Authors: Ali Sharif and Rob Hopkin, originally posted October 4 2017 - Ali Sharif, 27, wanted to be an airline pilot but after joining BBC Media Action’s training programme in North Africa - and with help from BBC Question Time director Rob Hopkin - he is now the director of Hiwar Mushtarak, a TV debate show increasing people’s knowledge of current affairs and holding power to account in Libya.
When I was growing up I really wanted to be an airline pilot like my Dad. Flying fascinates me – so I gravitated towards studying aviation. But it just wasn’t meant to be. Money was tight and I couldn’t afford to complete my private pilot’s licence.
In high school I taught myself camera angles from movies and during the revolution I started working as a host on the first English language radio station in Benghazi. That was my first experience in media. I then joined BBC Media Action three years ago as a trainee – doing everything from script writing to translation but I aspired to be a director.
It paid off. Now instead of a cockpit, I have a gallery.
Learning from well-known directors, who help train young Libyan journalists made all the difference.
Shadowing Rob Hopkin on a Question Time recording in the UK helped me understand production from A-Z. He gave me training and directed episodes of Hiwar Musharak so I could learn from his methods and style of directing.
Whilst I worked as the vision mixer for the programme under another experienced director, I continued to study. And in 2016, I took the big step - directing my first episode.
It was nerve-wracking, but it was a lot of fun and I think it went well!
Now I’m very chilled when I direct, I don’t think I could be strict. I listen a lot. I learnt that being a director is not about controlling people; it’s just leading the team and trying to bring out the best in them.
We don’t record every day but I love it when we do. What I like about Hiwar Mushtarak is that it is an audience show, not a panel show. All of the questions come from the audience - really they are the stars - not the panelists.
I try to pick up every reaction, every clap, every facial expression from the audience. It’s a challenge. With about 70 people in the audience, it can be difficult to capture everything with just seven cameras.
But seeing the audience ask whatever they like and that we’re able to give them that freedom makes me proud. Just to watch Libyans debating normally with other Libyans is something - it’s a very special format.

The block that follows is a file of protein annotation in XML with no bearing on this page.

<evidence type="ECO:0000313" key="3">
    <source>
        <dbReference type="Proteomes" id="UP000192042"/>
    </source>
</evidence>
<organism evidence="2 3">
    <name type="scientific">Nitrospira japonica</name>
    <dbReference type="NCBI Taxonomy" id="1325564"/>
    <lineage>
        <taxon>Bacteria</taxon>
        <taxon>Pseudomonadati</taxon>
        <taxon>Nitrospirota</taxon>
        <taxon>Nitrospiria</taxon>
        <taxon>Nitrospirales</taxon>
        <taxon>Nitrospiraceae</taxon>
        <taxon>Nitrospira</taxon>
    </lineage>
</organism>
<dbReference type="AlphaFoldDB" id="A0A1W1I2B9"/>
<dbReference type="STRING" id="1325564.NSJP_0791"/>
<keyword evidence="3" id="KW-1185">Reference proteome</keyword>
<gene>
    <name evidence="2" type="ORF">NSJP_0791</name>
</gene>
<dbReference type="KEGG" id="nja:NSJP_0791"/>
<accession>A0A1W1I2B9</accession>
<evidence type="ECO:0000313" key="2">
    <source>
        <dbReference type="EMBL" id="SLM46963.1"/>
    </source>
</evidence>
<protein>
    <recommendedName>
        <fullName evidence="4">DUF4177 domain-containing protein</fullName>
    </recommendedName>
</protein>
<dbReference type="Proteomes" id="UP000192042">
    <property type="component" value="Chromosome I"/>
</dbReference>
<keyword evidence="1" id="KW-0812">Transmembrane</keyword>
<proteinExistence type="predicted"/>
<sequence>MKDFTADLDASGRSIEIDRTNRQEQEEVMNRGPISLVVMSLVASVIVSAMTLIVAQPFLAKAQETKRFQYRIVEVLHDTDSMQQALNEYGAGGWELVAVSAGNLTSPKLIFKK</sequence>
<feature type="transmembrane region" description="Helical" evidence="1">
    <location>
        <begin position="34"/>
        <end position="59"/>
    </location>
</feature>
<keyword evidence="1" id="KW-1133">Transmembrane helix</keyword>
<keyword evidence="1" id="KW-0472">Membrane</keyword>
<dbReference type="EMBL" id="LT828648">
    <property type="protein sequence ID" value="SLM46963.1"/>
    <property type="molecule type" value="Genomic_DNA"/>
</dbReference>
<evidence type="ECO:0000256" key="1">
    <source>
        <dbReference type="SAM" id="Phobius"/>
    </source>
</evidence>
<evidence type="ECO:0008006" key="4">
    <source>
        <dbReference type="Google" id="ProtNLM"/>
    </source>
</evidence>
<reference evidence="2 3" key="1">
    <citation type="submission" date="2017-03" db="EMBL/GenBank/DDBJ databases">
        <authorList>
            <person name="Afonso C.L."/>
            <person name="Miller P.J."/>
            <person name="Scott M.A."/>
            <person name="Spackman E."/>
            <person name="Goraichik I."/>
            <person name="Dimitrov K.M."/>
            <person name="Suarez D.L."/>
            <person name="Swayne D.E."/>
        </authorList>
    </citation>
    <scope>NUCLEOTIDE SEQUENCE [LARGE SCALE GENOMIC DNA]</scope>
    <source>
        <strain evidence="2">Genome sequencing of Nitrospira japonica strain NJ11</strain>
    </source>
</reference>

What’s next? I do training myself now. I like mentoring people so I’m thinking of giving directing classes in Libya. But I haven’t given up on aviation. I met a professional camera operator who came to give us a class in Tunis and he is also a co-pilot with British Airways.
So maybe I can manage to do both, why not?
Hiwar Mushtarak is based on the tried and tested formula of the BBC's own Question Time and as such it is dependent on the power of the audience to confidently confront people with power and ask searching and difficult questions. It has a crucial role to play in the evolution of a democratic system where free speech can prosper.
In my day to day work I am usually working with a team of people who know as much about TV, if not more, than me so there are lots of things that you expect to be done that are just done without having to ask or explain. Working with trainees you have to explain everything and take nothing for granted and presume nothing.
So I began with the basics. Not so much the technical details but more about team management and motivation; how long things take to organise, the importance of planning and the communication across the whole team - it’s imperative that everyone knows what is expected and required and when. The teams were enthusiastic and keen to learn.
Ali was an excellent pupil and understood why things were being asked of him and when he began to have faith in his ability, he was able to step up and lead the team confidently.
He is an able leader and it is satisfying to see Ali directing the show and now being a trainer himself.
Image credit: BBC Media Action
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